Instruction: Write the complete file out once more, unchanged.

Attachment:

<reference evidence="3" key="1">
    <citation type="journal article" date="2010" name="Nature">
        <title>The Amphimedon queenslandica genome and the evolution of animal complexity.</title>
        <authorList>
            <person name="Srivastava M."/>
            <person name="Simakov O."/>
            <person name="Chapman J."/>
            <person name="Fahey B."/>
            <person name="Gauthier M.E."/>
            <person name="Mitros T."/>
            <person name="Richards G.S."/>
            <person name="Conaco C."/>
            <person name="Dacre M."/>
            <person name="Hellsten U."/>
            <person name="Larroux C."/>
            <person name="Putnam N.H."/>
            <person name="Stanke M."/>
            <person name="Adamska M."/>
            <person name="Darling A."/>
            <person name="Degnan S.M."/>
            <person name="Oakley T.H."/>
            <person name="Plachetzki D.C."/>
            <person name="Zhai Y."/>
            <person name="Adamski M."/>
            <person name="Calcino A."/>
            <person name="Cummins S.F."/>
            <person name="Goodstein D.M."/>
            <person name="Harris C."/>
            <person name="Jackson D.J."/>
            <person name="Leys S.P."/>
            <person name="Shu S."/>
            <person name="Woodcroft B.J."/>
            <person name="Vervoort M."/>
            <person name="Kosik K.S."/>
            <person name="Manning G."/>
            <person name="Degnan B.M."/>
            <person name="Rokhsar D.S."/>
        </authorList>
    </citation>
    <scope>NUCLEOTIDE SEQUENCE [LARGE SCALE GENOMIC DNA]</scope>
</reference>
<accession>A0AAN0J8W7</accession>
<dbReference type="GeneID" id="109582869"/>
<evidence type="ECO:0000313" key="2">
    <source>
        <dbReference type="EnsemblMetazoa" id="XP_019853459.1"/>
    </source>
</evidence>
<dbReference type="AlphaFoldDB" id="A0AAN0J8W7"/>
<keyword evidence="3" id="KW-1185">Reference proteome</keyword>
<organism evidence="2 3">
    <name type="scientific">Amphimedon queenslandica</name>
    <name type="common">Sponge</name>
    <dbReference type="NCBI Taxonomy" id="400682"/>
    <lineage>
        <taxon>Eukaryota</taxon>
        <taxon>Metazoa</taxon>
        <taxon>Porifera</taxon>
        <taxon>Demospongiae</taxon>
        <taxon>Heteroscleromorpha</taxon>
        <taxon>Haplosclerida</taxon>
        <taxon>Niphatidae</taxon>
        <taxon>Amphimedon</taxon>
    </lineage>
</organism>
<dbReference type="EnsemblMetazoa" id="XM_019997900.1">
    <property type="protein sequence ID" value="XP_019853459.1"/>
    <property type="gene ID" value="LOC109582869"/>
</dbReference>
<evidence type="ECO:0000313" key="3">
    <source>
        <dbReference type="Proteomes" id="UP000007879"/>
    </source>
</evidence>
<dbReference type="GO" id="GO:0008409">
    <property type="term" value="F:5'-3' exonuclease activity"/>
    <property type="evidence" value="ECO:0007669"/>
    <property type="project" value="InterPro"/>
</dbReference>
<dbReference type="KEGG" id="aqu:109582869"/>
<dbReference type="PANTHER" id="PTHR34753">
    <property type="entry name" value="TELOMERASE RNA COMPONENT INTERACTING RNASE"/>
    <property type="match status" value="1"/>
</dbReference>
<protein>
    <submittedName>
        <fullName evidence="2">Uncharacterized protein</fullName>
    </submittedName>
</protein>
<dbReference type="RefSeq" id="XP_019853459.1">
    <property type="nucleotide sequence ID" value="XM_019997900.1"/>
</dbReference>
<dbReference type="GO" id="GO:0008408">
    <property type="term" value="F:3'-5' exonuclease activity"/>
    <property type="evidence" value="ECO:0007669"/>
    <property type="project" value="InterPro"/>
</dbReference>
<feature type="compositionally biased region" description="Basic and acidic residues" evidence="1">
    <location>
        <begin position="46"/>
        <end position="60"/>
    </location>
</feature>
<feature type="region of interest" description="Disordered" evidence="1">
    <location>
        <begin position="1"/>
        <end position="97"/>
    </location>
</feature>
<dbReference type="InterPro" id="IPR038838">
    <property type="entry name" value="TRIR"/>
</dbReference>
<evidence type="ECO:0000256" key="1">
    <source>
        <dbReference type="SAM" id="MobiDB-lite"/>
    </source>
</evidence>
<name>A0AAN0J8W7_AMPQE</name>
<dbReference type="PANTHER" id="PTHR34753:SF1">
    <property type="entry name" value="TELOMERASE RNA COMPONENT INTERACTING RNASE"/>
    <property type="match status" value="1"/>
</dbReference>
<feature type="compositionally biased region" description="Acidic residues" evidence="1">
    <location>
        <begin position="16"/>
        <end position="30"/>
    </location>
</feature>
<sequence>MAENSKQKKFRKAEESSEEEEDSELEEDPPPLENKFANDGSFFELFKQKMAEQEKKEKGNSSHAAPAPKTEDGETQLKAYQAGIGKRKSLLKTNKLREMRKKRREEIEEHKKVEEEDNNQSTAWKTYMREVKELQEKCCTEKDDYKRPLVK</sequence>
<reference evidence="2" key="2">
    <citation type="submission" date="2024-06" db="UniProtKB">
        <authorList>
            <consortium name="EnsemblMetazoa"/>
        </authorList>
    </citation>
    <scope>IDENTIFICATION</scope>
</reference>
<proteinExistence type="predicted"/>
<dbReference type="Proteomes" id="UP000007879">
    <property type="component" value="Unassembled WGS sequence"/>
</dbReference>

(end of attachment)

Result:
<reference evidence="3" key="1">
    <citation type="journal article" date="2010" name="Nature">
        <title>The Amphimedon queenslandica genome and the evolution of animal complexity.</title>
        <authorList>
            <person name="Srivastava M."/>
            <person name="Simakov O."/>
            <person name="Chapman J."/>
            <person name="Fahey B."/>
            <person name="Gauthier M.E."/>
            <person name="Mitros T."/>
            <person name="Richards G.S."/>
            <person name="Conaco C."/>
            <person name="Dacre M."/>
            <person name="Hellsten U."/>
            <person name="Larroux C."/>
            <person name="Putnam N.H."/>
            <person name="Stanke M."/>
            <person name="Adamska M."/>
            <person name="Darling A."/>
            <person name="Degnan S.M."/>
            <person name="Oakley T.H."/>
            <person name="Plachetzki D.C."/>
            <person name="Zhai Y."/>
            <person name="Adamski M."/>
            <person name="Calcino A."/>
            <person name="Cummins S.F."/>
            <person name="Goodstein D.M."/>
            <person name="Harris C."/>
            <person name="Jackson D.J."/>
            <person name="Leys S.P."/>
            <person name="Shu S."/>
            <person name="Woodcroft B.J."/>
            <person name="Vervoort M."/>
            <person name="Kosik K.S."/>
            <person name="Manning G."/>
            <person name="Degnan B.M."/>
            <person name="Rokhsar D.S."/>
        </authorList>
    </citation>
    <scope>NUCLEOTIDE SEQUENCE [LARGE SCALE GENOMIC DNA]</scope>
</reference>
<accession>A0AAN0J8W7</accession>
<dbReference type="GeneID" id="109582869"/>
<evidence type="ECO:0000313" key="2">
    <source>
        <dbReference type="EnsemblMetazoa" id="XP_019853459.1"/>
    </source>
</evidence>
<dbReference type="AlphaFoldDB" id="A0AAN0J8W7"/>
<keyword evidence="3" id="KW-1185">Reference proteome</keyword>
<organism evidence="2 3">
    <name type="scientific">Amphimedon queenslandica</name>
    <name type="common">Sponge</name>
    <dbReference type="NCBI Taxonomy" id="400682"/>
    <lineage>
        <taxon>Eukaryota</taxon>
        <taxon>Metazoa</taxon>
        <taxon>Porifera</taxon>
        <taxon>Demospongiae</taxon>
        <taxon>Heteroscleromorpha</taxon>
        <taxon>Haplosclerida</taxon>
        <taxon>Niphatidae</taxon>
        <taxon>Amphimedon</taxon>
    </lineage>
</organism>
<dbReference type="EnsemblMetazoa" id="XM_019997900.1">
    <property type="protein sequence ID" value="XP_019853459.1"/>
    <property type="gene ID" value="LOC109582869"/>
</dbReference>
<evidence type="ECO:0000313" key="3">
    <source>
        <dbReference type="Proteomes" id="UP000007879"/>
    </source>
</evidence>
<dbReference type="GO" id="GO:0008409">
    <property type="term" value="F:5'-3' exonuclease activity"/>
    <property type="evidence" value="ECO:0007669"/>
    <property type="project" value="InterPro"/>
</dbReference>
<dbReference type="KEGG" id="aqu:109582869"/>
<dbReference type="PANTHER" id="PTHR34753">
    <property type="entry name" value="TELOMERASE RNA COMPONENT INTERACTING RNASE"/>
    <property type="match status" value="1"/>
</dbReference>
<protein>
    <submittedName>
        <fullName evidence="2">Uncharacterized protein</fullName>
    </submittedName>
</protein>
<dbReference type="RefSeq" id="XP_019853459.1">
    <property type="nucleotide sequence ID" value="XM_019997900.1"/>
</dbReference>
<dbReference type="GO" id="GO:0008408">
    <property type="term" value="F:3'-5' exonuclease activity"/>
    <property type="evidence" value="ECO:0007669"/>
    <property type="project" value="InterPro"/>
</dbReference>
<feature type="compositionally biased region" description="Basic and acidic residues" evidence="1">
    <location>
        <begin position="46"/>
        <end position="60"/>
    </location>
</feature>
<feature type="region of interest" description="Disordered" evidence="1">
    <location>
        <begin position="1"/>
        <end position="97"/>
    </location>
</feature>
<dbReference type="InterPro" id="IPR038838">
    <property type="entry name" value="TRIR"/>
</dbReference>
<evidence type="ECO:0000256" key="1">
    <source>
        <dbReference type="SAM" id="MobiDB-lite"/>
    </source>
</evidence>
<name>A0AAN0J8W7_AMPQE</name>
<dbReference type="PANTHER" id="PTHR34753:SF1">
    <property type="entry name" value="TELOMERASE RNA COMPONENT INTERACTING RNASE"/>
    <property type="match status" value="1"/>
</dbReference>
<feature type="compositionally biased region" description="Acidic residues" evidence="1">
    <location>
        <begin position="16"/>
        <end position="30"/>
    </location>
</feature>
<sequence>MAENSKQKKFRKAEESSEEEEDSELEEDPPPLENKFANDGSFFELFKQKMAEQEKKEKGNSSHAAPAPKTEDGETQLKAYQAGIGKRKSLLKTNKLREMRKKRREEIEEHKKVEEEDNNQSTAWKTYMREVKELQEKCCTEKDDYKRPLVK</sequence>
<reference evidence="2" key="2">
    <citation type="submission" date="2024-06" db="UniProtKB">
        <authorList>
            <consortium name="EnsemblMetazoa"/>
        </authorList>
    </citation>
    <scope>IDENTIFICATION</scope>
</reference>
<proteinExistence type="predicted"/>
<dbReference type="Proteomes" id="UP000007879">
    <property type="component" value="Unassembled WGS sequence"/>
</dbReference>